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Research Coins: Feature Auction

 
89000405

Larissa Kremaste. Lot of 6 coins.

Triton XV, Lot: 405. Estimate $200.
Sold for $1000. This amount does not include the buyer’s fee.

Lot of 6 coins.

(405.1) THESSALY, Larissa Kremaste. 3rd century BC. Æ Chalkous (13.5mm, 1.79 g, 12h). Nymph’s wreathed head l., hair rolled up around her head and wearing round pendant earring; to l. and r. of her neck, [I] and Π / ΛΑΡI r. up, harpa with hook turned to l., in wreath tying below. Rogers 319, fig. 160 (same dies); see also Nomos 4, 1176 (different dies). VF, pleasing dark green patina, a rare type.

It is rather unusual to see a nymph with a wreath in her hair but perhaps this one is rather special to the city. Her name starts with ΙΠ, and Hippodameia would be one of the several possible names that would fit the bill. Die cutters signing Thessalian coin dies use as a rule minuscule and very lightly engraved letters whereas these letters are relatively prominent. Furthermore, the obverse die of the coin in Nomos 4, being from a different hand but still with the same two letters on either side of the portrait, confirms that these letters are not an artist’s signature.

(405.2) THESSALY, Larissa Kremaste. 3rd century BC. Æ Chalkous (13.5mm, 1.71 g, 2h). Nymph’s wreathed head l., hair rolled up around her head and gathered at the back; to l. and r. of her neck, I and Π / ΛΑΡ r. up, harpa with hook turned to l., in wreath tying below; to left, symbol ram’s head downwards. Not found in references consulted. Good Fine, green patina, the obv. softly struck.

The symbol to the left of the harpa was initially thought to be a bunch of grapes but as it is not quite symmetrical and there is no indication of a branch attached to it, a ram’s head seemed more likely after all.

(405.3) THESSALY, Larissa Kremaste. 3rd century BC. Æ Chalkous (13.5mm, 1.49 g, 12h). Nymph’s head l., hair rolled up and gathered at the back / ΛΑΡ r. up, harpa with hook turned to l., symbol in l. field, Boiotian helmet sideways; all in wreath tying below. Not found in references consulted. Fine, dark green patina; obv. partly softly struck; the wreath on the rev. flat struck around 12 o’clock.


(405.4) THESSALY, Larissa Kremaste. 3rd century BC. Æ Dichalkon (18mm, 4.23 g, 3h). Nymph’s head r., her hair rolled around her head and hanging loose behind, wearing pendant earring and plain necklace / ΛΑΡI l. down, Perseus, naked but for chlamys over his shoulders, standing facing, holding in r. harpa upwards, in l. the head of Medusa. Rogers 321, fig. 161 (same dies); see also Nomos 4, 1177 (same dies). Fine, green patina with some surface flaws; the obv. off centre, rev. die break on the last letter of the ethnic; a very rare coin.

Acquired in London, December 1989, for £ 100.

This and the next coin (lot 405.5) share an obverse die but their reverse dies are not only different but also differ appreciably in size. Could it be that at some point in time, during the striking of the smaller coins, it was decided to increase their value? The obverse die was retained but the new reverse was engraved much larger; the coins of the new value were then struck with more than twice the weight of the old small ones.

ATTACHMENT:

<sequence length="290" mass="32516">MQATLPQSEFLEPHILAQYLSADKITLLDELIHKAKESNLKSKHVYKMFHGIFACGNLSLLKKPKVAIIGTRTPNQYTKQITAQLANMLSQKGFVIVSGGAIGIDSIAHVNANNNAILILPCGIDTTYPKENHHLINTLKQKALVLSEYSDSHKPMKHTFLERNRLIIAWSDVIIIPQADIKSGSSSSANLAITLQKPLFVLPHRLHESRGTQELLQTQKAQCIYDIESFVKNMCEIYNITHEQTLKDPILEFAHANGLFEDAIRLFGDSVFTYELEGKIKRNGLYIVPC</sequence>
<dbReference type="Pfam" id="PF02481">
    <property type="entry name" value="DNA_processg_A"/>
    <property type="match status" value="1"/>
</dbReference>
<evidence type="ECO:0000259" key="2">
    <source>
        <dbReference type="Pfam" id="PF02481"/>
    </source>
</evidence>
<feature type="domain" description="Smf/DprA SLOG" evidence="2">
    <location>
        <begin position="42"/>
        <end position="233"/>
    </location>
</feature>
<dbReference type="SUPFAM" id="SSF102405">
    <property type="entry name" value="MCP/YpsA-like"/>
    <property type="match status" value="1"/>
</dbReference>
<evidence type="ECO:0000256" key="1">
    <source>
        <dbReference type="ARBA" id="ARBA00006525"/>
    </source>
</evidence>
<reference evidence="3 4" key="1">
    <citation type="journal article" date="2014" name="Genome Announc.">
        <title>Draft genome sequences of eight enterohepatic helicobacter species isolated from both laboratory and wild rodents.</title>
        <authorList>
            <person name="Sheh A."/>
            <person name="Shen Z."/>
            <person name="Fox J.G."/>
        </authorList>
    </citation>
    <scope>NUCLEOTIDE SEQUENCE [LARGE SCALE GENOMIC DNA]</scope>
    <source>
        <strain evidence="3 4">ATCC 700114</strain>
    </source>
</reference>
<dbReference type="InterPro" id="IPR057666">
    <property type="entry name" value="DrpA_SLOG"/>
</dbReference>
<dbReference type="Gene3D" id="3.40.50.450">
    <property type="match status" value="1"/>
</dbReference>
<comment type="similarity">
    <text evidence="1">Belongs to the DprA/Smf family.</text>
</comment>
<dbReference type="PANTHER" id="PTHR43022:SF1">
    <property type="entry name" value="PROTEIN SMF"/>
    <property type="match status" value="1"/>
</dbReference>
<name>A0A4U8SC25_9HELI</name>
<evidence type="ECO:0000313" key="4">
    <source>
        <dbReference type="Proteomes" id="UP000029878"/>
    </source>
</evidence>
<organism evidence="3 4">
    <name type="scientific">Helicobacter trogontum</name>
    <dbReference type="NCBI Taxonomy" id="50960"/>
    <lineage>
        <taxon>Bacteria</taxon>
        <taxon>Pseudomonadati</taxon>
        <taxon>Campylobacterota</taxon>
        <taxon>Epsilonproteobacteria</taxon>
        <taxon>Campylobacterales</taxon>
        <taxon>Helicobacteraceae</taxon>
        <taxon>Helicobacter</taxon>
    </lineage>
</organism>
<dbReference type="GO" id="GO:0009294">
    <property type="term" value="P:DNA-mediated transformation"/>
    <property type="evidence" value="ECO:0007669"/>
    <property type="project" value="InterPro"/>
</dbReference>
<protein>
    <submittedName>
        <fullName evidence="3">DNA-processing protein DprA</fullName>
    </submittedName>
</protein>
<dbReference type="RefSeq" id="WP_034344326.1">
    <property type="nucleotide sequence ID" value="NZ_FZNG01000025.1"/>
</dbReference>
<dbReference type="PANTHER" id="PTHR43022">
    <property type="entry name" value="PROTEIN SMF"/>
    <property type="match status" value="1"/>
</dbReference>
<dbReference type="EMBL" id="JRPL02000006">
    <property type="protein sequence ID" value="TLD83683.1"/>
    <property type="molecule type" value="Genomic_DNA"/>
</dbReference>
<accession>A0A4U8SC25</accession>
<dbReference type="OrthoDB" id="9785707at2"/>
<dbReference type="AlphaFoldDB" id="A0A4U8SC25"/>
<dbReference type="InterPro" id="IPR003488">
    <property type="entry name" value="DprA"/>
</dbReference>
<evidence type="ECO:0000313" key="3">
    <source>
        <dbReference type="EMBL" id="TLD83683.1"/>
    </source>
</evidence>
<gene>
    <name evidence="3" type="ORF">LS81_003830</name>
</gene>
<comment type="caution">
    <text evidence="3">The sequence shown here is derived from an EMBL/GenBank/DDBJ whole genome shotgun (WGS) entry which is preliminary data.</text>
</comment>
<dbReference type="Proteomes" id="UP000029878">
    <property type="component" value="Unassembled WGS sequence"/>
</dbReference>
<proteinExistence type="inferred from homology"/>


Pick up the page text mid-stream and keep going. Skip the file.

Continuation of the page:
The mythological scene depicted on the reverse of this coin is a rather ambitious subject and it appears that either very few of these coins were struck or that they were hoarded as rather special, because of their iconography. Whatever the case may be, the ones that survived are very difficult, almost impossible, to find in excellent quality, without surface flaws, poor centring and other problems. This collector has looked for them throughout his collecting years with very little success.

(405.5) THESSALY, Larissa Kremaste. 3rd century BC. Æ Chalkous (14mm, 1.79 g, 11h). Nymph’s head r., her hair rolled around her head and hanging loose behind, wearing pendant earring and plain necklace / ΛΑΡI l. down, Perseus, naked but for chlamys over his shoulders, standing facing, holding in r. harpa upwards, in l. the head of Medusa. Rogers 321, fig. 161 (same obverse die). See also Nomos 4, 1177 (same obverse die). Good Fine, very dark chocolate brown patina; some minor edge corrosion at 12 o’clock on the reverse, the head of Perseus affected by it and not wholly in the flan.

Said to have been found in the environs of an ancient rural sanctuary in the vicinity of Thebes in Boiotia .

This collector has a rather far fetched theory about the top of the reverse of this coin being the only part of it that demonstrates some corrosion. Careful examination reveals what seems to be ancient intervention at that particular part of the coin’s edge and this also explains the green hard deposit that subsequently formed there. Perhaps there was an attempt to solder a metal loop on it so that it could serve as an amulet, to hang on a cord around someone’s neck. Whether the operation was successful or not we cannot know but, as this coin is said to have been found in a sanctuary near a city quite distant from its original minting location, it could mean that the pilgrim visiting the sanctuary dedicated it to the local god as something precious that he or she always carried with them.

(405.6) THESSALY, Larissa Kremaste. 2nd century BC. Æ Dichalkon (17mm, 5.57 g, 7h). Laureate head of Zeus r., border of dots / ΛΑΡΙΣΑΙΩ[Ν] l. down, Athena Itonia in fighting attitude r., below to r., monogram. Rogers 323, fig. 162 (same obv. die). Near VF, dark green patina, the rev. softly struck; very rare.

Rogers’ interpretation of the Achaian monogram on this rare 2nd century coin is that the city has joined the Achaian League; he does not connect it to Achilles as was the case for the earlier coins.